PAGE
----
No more Chinese workers employed near Vietnam military port: official

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Fish farms operating near an important military port in central Vietna are no longer cooperating with foreigners or using foreign workers after seven illegal Chinese workers were expelled, a local official said Friday.

Nguyen Khiem, chief of the Cam Ranh town People's Committee office, told Tien Phong Newspaper that investigations were launched following media reports that several Chinese were operating aquaculture farms near the Cam Ranh military port, but just found one fish farm hiring Chinese workers.

The farm, owned by the Ho Chi Minh City-based Song Phong Trade and Services Ltd., Co. employed two Chinese with licenses, but the duo had failed to register for temporary residence, he said.

Five others working at three other aquaculture businesses were found violating immigration and residential regulations, and all seven had been fined and expelled, he added.

In December 2009 provincial border soldiers had reported that Song Phong and other firms were employing Chinese, prompting Khanh Hoa authorities to order Cam Ranh to investigate.

Town authorities then fined Song Phong VND5 million (US$238)and ordered it to relocate its farm.

But the issue of Chinese workers was not addressed and the company did not relocate either, Khiem said.

4 Chinese disappear

While authorities recently expelled the seven Chinese, four others who had been found working as technicians illegally for a shrimp farm north of Nha Trang left their hotels without notice, VnExpress quoted Colonel Ho Thanh Tung of the Khanh Hoa Province Border Guards as saying.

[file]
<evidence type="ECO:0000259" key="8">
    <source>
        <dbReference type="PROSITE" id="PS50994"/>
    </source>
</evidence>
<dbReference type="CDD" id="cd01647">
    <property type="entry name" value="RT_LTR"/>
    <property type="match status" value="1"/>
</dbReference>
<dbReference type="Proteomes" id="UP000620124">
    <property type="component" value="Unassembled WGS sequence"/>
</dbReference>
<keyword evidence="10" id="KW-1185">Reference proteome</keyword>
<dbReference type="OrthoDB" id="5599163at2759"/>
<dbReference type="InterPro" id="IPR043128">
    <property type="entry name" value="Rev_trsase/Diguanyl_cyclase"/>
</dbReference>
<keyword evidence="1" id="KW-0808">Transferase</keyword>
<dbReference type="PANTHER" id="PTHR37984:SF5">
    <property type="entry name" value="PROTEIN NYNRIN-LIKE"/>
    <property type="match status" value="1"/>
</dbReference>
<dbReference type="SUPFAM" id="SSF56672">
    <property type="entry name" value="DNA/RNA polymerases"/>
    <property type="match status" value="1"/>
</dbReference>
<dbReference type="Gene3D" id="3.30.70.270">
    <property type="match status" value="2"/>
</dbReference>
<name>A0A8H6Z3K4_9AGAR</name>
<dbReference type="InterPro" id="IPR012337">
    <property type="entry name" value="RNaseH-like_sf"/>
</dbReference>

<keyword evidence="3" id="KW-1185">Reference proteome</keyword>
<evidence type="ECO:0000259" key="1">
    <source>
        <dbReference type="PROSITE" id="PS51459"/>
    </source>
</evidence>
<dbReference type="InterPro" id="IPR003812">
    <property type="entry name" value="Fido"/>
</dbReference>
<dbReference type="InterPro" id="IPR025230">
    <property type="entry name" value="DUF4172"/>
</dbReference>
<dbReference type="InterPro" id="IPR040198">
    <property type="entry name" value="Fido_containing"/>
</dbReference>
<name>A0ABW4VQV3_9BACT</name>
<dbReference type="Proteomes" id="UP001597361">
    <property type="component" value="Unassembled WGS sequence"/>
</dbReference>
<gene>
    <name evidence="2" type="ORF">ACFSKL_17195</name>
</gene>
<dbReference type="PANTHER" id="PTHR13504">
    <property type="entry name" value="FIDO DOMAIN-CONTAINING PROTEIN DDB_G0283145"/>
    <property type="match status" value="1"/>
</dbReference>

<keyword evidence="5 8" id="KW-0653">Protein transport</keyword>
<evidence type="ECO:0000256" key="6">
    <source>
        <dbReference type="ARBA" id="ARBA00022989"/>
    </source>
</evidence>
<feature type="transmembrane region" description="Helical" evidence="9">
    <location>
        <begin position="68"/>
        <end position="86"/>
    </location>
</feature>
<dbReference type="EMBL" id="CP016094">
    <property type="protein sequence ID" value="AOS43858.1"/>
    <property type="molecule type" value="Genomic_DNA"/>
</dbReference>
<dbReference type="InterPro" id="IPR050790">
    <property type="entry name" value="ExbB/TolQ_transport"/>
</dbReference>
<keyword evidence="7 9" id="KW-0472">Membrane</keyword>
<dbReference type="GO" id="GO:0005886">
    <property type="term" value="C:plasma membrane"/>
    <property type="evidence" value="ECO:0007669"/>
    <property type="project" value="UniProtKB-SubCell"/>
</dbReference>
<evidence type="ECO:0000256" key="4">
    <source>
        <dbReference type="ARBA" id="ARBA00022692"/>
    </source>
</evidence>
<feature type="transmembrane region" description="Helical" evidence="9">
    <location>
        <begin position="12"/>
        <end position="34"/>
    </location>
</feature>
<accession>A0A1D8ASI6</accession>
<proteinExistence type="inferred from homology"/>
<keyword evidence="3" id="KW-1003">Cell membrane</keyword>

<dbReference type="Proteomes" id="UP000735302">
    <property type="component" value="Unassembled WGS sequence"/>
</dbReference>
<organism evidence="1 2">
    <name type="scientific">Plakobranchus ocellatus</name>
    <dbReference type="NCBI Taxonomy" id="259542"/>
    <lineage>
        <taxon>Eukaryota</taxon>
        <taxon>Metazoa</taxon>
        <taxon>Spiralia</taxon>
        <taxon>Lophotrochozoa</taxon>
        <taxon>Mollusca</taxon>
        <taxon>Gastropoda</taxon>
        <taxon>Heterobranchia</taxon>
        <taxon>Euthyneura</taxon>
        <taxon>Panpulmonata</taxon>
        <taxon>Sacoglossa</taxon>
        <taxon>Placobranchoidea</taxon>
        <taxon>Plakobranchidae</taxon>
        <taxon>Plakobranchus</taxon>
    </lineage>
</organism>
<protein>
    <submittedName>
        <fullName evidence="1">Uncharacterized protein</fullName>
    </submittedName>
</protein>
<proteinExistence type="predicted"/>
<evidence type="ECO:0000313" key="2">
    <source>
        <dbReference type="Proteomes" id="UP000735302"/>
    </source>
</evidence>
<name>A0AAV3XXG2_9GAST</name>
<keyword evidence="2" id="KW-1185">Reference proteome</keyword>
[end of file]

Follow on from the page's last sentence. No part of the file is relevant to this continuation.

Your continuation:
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So far 23 Chinese have been found working without papers in the aquaculture industry in Khanh Hoa, the news website reported.

Elsewhere, authorities in the central province of Phu Yen held a meeting with related agencies and owned up responsibility for allowing Chinese nationals to breed fish in Vung Ro Bay.

Ho Van Tien, chief of the People's Committee office, said the provincial military had erred in letting its logistics department allow Thuan Hoang Company to operate aquaculture farms without supervising its activities.

Thanh Nien discovered earlier that Thuan Hoang had applied in 2010 for permission for three Chinese to work for it, but the foreigners ended up breeding fish on their own. Local authorities also issued licenses to several other companies to hire Chinese workers.

Tien said other authorities like the police and the agriculture and investment departments had also failed to properly supervise the farms' activities.

But he blamed this partly on the fact that the Ministry of Agriculture and Rural Development's Directorate of Fisheries has given blanket permission for Chinese boats to enter Vietnamese waters to buy seafood.

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